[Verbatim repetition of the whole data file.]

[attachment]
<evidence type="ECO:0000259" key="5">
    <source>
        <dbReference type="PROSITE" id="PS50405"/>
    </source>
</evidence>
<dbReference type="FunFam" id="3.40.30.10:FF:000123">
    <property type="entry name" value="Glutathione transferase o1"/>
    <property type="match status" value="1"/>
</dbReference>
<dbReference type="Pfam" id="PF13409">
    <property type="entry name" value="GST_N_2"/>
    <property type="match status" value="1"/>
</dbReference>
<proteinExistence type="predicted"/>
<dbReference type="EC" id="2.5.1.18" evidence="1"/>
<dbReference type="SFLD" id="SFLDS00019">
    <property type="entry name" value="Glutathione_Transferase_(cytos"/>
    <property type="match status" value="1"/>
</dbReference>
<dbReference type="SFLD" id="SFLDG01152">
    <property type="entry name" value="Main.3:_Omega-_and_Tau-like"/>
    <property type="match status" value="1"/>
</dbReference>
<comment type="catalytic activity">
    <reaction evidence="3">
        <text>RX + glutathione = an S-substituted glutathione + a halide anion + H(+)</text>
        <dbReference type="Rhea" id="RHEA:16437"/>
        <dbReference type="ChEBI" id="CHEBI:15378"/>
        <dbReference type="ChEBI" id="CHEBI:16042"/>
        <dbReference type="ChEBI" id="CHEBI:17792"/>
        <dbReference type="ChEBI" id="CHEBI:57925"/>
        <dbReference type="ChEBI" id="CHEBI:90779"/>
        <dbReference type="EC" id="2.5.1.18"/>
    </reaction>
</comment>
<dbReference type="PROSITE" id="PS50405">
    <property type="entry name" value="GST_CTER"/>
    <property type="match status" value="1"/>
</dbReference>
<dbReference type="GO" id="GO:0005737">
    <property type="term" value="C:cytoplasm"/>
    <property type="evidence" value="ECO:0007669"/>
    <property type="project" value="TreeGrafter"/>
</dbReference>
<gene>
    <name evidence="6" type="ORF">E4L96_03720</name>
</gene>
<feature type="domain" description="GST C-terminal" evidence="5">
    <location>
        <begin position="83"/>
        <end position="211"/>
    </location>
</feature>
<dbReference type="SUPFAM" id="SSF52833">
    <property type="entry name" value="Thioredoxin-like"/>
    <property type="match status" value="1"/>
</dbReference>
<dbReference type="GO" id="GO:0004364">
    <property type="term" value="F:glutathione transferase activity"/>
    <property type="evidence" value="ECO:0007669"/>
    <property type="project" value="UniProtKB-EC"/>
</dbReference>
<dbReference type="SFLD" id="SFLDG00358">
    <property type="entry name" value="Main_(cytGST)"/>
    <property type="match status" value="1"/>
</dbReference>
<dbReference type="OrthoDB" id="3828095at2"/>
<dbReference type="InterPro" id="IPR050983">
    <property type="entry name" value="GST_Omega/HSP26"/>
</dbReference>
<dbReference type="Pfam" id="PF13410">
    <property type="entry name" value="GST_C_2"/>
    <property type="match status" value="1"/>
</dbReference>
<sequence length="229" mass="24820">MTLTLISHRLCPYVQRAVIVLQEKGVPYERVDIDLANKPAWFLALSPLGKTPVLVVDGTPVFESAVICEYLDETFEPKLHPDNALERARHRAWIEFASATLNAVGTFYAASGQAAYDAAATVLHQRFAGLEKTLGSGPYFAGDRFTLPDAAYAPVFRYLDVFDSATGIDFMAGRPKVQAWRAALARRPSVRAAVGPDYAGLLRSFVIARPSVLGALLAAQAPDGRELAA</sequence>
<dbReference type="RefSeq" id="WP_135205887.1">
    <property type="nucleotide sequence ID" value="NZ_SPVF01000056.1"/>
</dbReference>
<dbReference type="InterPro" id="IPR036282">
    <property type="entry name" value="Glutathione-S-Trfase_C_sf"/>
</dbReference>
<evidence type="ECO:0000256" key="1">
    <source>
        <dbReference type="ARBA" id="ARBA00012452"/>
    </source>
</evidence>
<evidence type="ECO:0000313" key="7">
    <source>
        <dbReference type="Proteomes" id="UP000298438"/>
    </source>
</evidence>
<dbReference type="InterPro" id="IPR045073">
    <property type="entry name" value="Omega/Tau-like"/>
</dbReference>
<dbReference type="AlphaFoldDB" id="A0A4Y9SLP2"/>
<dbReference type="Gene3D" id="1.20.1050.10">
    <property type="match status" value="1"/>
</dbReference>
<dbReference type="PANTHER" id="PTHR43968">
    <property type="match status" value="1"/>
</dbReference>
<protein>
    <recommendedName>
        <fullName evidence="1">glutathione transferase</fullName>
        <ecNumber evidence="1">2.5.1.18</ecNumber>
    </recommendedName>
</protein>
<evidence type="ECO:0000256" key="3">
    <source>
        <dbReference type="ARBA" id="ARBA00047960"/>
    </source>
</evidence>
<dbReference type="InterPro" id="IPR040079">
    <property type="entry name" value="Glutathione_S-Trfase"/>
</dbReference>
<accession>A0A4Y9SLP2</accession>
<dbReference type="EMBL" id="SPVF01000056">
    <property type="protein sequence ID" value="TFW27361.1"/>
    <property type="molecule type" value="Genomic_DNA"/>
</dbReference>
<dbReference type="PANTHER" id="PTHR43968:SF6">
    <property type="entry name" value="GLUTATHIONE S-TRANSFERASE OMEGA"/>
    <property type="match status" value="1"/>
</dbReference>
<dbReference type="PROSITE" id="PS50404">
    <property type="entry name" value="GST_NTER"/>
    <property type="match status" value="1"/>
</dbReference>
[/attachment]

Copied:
<evidence type="ECO:0000259" key="5">
    <source>
        <dbReference type="PROSITE" id="PS50405"/>
    </source>
</evidence>
<dbReference type="FunFam" id="3.40.30.10:FF:000123">
    <property type="entry name" value="Glutathione transferase o1"/>
    <property type="match status" value="1"/>
</dbReference>
<dbReference type="Pfam" id="PF13409">
    <property type="entry name" value="GST_N_2"/>
    <property type="match status" value="1"/>
</dbReference>
<proteinExistence type="predicted"/>
<dbReference type="EC" id="2.5.1.18" evidence="1"/>
<dbReference type="SFLD" id="SFLDS00019">
    <property type="entry name" value="Glutathione_Transferase_(cytos"/>
    <property type="match status" value="1"/>
</dbReference>
<dbReference type="SFLD" id="SFLDG01152">
    <property type="entry name" value="Main.3:_Omega-_and_Tau-like"/>
    <property type="match status" value="1"/>
</dbReference>
<comment type="catalytic activity">
    <reaction evidence="3">
        <text>RX + glutathione = an S-substituted glutathione + a halide anion + H(+)</text>
        <dbReference type="Rhea" id="RHEA:16437"/>
        <dbReference type="ChEBI" id="CHEBI:15378"/>
        <dbReference type="ChEBI" id="CHEBI:16042"/>
        <dbReference type="ChEBI" id="CHEBI:17792"/>
        <dbReference type="ChEBI" id="CHEBI:57925"/>
        <dbReference type="ChEBI" id="CHEBI:90779"/>
        <dbReference type="EC" id="2.5.1.18"/>
    </reaction>
</comment>
<dbReference type="PROSITE" id="PS50405">
    <property type="entry name" value="GST_CTER"/>
    <property type="match status" value="1"/>
</dbReference>
<dbReference type="GO" id="GO:0005737">
    <property type="term" value="C:cytoplasm"/>
    <property type="evidence" value="ECO:0007669"/>
    <property type="project" value="TreeGrafter"/>
</dbReference>
<gene>
    <name evidence="6" type="ORF">E4L96_03720</name>
</gene>
<feature type="domain" description="GST C-terminal" evidence="5">
    <location>
        <begin position="83"/>
        <end position="211"/>
    </location>
</feature>
<dbReference type="SUPFAM" id="SSF52833">
    <property type="entry name" value="Thioredoxin-like"/>
    <property type="match status" value="1"/>
</dbReference>
<dbReference type="GO" id="GO:0004364">
    <property type="term" value="F:glutathione transferase activity"/>
    <property type="evidence" value="ECO:0007669"/>
    <property type="project" value="UniProtKB-EC"/>
</dbReference>
<dbReference type="SFLD" id="SFLDG00358">
    <property type="entry name" value="Main_(cytGST)"/>
    <property type="match status" value="1"/>
</dbReference>
<dbReference type="OrthoDB" id="3828095at2"/>
<dbReference type="InterPro" id="IPR050983">
    <property type="entry name" value="GST_Omega/HSP26"/>
</dbReference>
<dbReference type="Pfam" id="PF13410">
    <property type="entry name" value="GST_C_2"/>
    <property type="match status" value="1"/>
</dbReference>
<sequence length="229" mass="24820">MTLTLISHRLCPYVQRAVIVLQEKGVPYERVDIDLANKPAWFLALSPLGKTPVLVVDGTPVFESAVICEYLDETFEPKLHPDNALERARHRAWIEFASATLNAVGTFYAASGQAAYDAAATVLHQRFAGLEKTLGSGPYFAGDRFTLPDAAYAPVFRYLDVFDSATGIDFMAGRPKVQAWRAALARRPSVRAAVGPDYAGLLRSFVIARPSVLGALLAAQAPDGRELAA</sequence>
<dbReference type="RefSeq" id="WP_135205887.1">
    <property type="nucleotide sequence ID" value="NZ_SPVF01000056.1"/>
</dbReference>
<dbReference type="InterPro" id="IPR036282">
    <property type="entry name" value="Glutathione-S-Trfase_C_sf"/>
</dbReference>
<evidence type="ECO:0000256" key="1">
    <source>
        <dbReference type="ARBA" id="ARBA00012452"/>
    </source>
</evidence>
<evidence type="ECO:0000313" key="7">
    <source>
        <dbReference type="Proteomes" id="UP000298438"/>
    </source>
</evidence>
<dbReference type="InterPro" id="IPR045073">
    <property type="entry name" value="Omega/Tau-like"/>
</dbReference>
<dbReference type="AlphaFoldDB" id="A0A4Y9SLP2"/>
<dbReference type="Gene3D" id="1.20.1050.10">
    <property type="match status" value="1"/>
</dbReference>
<dbReference type="PANTHER" id="PTHR43968">
    <property type="match status" value="1"/>
</dbReference>
<protein>
    <recommendedName>
        <fullName evidence="1">glutathione transferase</fullName>
        <ecNumber evidence="1">2.5.1.18</ecNumber>
    </recommendedName>
</protein>
<evidence type="ECO:0000256" key="3">
    <source>
        <dbReference type="ARBA" id="ARBA00047960"/>
    </source>
</evidence>
<dbReference type="InterPro" id="IPR040079">
    <property type="entry name" value="Glutathione_S-Trfase"/>
</dbReference>
<accession>A0A4Y9SLP2</accession>
<dbReference type="EMBL" id="SPVF01000056">
    <property type="protein sequence ID" value="TFW27361.1"/>
    <property type="molecule type" value="Genomic_DNA"/>
</dbReference>
<dbReference type="PANTHER" id="PTHR43968:SF6">
    <property type="entry name" value="GLUTATHIONE S-TRANSFERASE OMEGA"/>
    <property type="match status" value="1"/>
</dbReference>
<dbReference type="PROSITE" id="PS50404">
    <property type="entry name" value="GST_NTER"/>
    <property type="match status" value="1"/>
</dbReference>